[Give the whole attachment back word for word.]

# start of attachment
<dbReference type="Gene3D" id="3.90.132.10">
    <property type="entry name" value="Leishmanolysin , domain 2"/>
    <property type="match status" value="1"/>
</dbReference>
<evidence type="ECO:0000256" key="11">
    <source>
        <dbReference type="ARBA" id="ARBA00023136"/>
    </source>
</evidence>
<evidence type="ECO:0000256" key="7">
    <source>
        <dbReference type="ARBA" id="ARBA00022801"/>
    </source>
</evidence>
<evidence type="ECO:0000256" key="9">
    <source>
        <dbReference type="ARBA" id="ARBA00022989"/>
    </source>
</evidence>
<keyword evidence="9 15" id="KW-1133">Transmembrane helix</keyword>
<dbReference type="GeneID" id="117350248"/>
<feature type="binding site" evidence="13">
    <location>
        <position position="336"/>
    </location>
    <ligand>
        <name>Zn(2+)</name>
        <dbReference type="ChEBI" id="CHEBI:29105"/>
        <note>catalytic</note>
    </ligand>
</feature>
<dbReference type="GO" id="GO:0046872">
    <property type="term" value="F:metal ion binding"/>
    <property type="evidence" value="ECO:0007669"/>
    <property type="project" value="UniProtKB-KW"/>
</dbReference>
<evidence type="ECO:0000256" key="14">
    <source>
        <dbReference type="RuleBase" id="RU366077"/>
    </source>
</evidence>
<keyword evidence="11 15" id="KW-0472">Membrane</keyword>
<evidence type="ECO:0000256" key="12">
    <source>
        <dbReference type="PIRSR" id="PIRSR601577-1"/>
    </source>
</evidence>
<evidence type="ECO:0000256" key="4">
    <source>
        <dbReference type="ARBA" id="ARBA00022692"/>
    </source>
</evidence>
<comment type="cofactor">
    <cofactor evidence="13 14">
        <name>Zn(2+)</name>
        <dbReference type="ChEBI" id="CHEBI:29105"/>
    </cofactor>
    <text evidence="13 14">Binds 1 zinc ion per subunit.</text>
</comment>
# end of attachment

<dbReference type="Gene3D" id="3.90.132.10">
    <property type="entry name" value="Leishmanolysin , domain 2"/>
    <property type="match status" value="1"/>
</dbReference>
<evidence type="ECO:0000256" key="11">
    <source>
        <dbReference type="ARBA" id="ARBA00023136"/>
    </source>
</evidence>
<evidence type="ECO:0000256" key="7">
    <source>
        <dbReference type="ARBA" id="ARBA00022801"/>
    </source>
</evidence>
<evidence type="ECO:0000256" key="9">
    <source>
        <dbReference type="ARBA" id="ARBA00022989"/>
    </source>
</evidence>
<keyword evidence="9 15" id="KW-1133">Transmembrane helix</keyword>
<dbReference type="GeneID" id="117350248"/>
<feature type="binding site" evidence="13">
    <location>
        <position position="336"/>
    </location>
    <ligand>
        <name>Zn(2+)</name>
        <dbReference type="ChEBI" id="CHEBI:29105"/>
        <note>catalytic</note>
    </ligand>
</feature>
<dbReference type="GO" id="GO:0046872">
    <property type="term" value="F:metal ion binding"/>
    <property type="evidence" value="ECO:0007669"/>
    <property type="project" value="UniProtKB-KW"/>
</dbReference>
<evidence type="ECO:0000256" key="14">
    <source>
        <dbReference type="RuleBase" id="RU366077"/>
    </source>
</evidence>
<keyword evidence="11 15" id="KW-0472">Membrane</keyword>
<evidence type="ECO:0000256" key="12">
    <source>
        <dbReference type="PIRSR" id="PIRSR601577-1"/>
    </source>
</evidence>
<evidence type="ECO:0000256" key="4">
    <source>
        <dbReference type="ARBA" id="ARBA00022692"/>
    </source>
</evidence>
<comment type="cofactor">
    <cofactor evidence="13 14">
        <name>Zn(2+)</name>
        <dbReference type="ChEBI" id="CHEBI:29105"/>
    </cofactor>
    <text evidence="13 14">Binds 1 zinc ion per subunit.</text>
</comment>